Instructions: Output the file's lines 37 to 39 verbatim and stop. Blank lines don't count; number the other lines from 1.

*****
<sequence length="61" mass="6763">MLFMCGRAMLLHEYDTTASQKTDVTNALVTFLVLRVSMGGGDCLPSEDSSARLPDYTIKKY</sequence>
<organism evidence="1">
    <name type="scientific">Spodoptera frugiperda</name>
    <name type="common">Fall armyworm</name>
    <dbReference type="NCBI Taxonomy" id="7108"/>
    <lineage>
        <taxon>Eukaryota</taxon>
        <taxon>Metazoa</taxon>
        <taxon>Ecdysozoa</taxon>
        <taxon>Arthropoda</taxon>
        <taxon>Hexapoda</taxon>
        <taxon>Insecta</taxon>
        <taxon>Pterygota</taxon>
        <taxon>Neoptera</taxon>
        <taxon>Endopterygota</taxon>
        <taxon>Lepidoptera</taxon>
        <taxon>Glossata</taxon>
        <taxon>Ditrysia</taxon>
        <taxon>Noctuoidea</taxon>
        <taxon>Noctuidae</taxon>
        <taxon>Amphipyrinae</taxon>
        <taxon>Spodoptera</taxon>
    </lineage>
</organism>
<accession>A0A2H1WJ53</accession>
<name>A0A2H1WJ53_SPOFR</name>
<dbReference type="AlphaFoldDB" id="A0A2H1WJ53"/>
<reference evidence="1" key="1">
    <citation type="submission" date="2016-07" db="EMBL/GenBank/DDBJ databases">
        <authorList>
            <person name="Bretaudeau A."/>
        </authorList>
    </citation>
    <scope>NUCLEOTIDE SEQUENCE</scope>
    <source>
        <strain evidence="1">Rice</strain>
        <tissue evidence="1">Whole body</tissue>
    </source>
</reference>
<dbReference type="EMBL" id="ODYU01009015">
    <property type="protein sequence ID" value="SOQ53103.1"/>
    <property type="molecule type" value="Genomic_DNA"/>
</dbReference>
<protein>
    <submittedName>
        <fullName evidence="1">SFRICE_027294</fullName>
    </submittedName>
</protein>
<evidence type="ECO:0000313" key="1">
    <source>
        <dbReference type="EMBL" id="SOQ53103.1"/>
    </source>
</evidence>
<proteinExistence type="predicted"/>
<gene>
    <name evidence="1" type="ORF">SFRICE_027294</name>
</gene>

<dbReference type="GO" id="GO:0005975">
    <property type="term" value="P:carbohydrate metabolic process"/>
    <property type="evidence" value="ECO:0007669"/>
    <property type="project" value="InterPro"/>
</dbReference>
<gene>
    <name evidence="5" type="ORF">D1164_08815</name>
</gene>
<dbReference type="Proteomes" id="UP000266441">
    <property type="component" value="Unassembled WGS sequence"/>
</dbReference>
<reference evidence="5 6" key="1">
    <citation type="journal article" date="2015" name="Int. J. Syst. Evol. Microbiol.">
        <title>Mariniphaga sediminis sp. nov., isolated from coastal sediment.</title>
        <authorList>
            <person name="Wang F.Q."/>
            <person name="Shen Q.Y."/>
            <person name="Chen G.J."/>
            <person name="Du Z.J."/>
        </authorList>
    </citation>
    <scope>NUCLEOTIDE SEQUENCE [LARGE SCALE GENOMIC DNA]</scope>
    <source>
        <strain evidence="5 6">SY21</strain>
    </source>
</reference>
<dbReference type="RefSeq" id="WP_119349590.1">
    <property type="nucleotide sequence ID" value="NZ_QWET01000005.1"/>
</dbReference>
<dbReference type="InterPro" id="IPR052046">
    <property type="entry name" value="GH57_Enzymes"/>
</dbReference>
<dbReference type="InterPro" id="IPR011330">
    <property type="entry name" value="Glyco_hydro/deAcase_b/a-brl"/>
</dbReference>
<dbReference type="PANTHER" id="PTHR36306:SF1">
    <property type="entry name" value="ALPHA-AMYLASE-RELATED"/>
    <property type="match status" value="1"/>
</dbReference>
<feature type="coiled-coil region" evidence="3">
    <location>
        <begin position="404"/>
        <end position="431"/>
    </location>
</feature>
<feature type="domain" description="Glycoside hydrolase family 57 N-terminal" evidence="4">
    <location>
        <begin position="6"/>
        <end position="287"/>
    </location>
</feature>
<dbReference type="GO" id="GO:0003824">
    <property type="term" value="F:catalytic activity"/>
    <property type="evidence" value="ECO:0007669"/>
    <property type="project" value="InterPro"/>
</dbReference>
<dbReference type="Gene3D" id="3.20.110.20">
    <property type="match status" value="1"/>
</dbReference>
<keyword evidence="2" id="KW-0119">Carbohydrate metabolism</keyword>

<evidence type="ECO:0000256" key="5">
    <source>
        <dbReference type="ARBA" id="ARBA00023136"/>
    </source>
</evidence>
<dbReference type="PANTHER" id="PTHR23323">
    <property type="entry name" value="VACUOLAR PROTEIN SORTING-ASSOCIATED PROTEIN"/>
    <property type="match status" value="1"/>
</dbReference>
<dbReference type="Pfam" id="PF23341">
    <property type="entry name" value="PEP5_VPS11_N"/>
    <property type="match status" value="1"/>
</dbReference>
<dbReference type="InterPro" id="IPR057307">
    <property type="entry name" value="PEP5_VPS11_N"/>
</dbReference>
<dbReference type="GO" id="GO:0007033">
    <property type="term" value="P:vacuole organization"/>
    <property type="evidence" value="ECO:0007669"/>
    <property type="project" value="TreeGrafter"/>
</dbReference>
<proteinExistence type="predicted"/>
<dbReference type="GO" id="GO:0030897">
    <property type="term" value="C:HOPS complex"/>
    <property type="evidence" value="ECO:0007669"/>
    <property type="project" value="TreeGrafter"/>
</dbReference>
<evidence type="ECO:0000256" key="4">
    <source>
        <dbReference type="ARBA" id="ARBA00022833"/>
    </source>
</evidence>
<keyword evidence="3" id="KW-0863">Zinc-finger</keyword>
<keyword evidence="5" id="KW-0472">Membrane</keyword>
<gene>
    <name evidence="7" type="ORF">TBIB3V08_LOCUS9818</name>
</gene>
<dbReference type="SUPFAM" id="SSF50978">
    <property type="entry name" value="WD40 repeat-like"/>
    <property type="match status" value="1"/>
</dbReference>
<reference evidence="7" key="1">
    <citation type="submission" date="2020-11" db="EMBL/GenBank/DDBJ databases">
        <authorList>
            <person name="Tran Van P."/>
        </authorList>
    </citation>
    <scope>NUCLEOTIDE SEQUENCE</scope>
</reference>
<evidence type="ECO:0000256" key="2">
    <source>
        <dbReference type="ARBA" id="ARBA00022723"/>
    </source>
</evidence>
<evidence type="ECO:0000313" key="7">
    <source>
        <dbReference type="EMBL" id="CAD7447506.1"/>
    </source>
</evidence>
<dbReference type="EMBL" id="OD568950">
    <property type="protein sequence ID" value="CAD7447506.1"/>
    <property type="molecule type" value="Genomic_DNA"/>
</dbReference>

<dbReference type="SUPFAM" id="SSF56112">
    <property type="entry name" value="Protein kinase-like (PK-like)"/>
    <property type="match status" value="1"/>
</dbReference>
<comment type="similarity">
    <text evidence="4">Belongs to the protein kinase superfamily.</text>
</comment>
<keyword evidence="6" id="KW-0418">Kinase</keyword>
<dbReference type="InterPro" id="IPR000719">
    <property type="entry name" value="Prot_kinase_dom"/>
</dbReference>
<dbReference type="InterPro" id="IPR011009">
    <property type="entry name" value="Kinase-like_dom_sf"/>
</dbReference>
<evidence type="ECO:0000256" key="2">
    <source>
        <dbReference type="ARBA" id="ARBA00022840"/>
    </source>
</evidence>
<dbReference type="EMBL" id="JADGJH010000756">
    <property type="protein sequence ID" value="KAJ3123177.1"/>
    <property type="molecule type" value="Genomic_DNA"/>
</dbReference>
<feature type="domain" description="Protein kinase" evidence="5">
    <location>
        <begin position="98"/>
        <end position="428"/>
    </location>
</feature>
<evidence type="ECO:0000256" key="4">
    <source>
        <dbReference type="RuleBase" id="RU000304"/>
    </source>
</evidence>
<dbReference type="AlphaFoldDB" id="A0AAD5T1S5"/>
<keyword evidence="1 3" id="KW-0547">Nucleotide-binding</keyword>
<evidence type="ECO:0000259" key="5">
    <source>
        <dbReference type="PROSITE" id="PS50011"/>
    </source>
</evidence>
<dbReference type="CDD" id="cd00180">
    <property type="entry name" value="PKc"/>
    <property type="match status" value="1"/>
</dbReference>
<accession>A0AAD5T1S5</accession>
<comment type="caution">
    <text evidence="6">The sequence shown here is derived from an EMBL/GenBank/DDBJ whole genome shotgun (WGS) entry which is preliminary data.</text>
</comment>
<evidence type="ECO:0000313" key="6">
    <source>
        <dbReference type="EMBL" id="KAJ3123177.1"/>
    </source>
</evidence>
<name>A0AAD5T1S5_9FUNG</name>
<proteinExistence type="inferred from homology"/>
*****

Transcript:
        <tissue evidence="1">Whole body</tissue>
    </source>
</reference>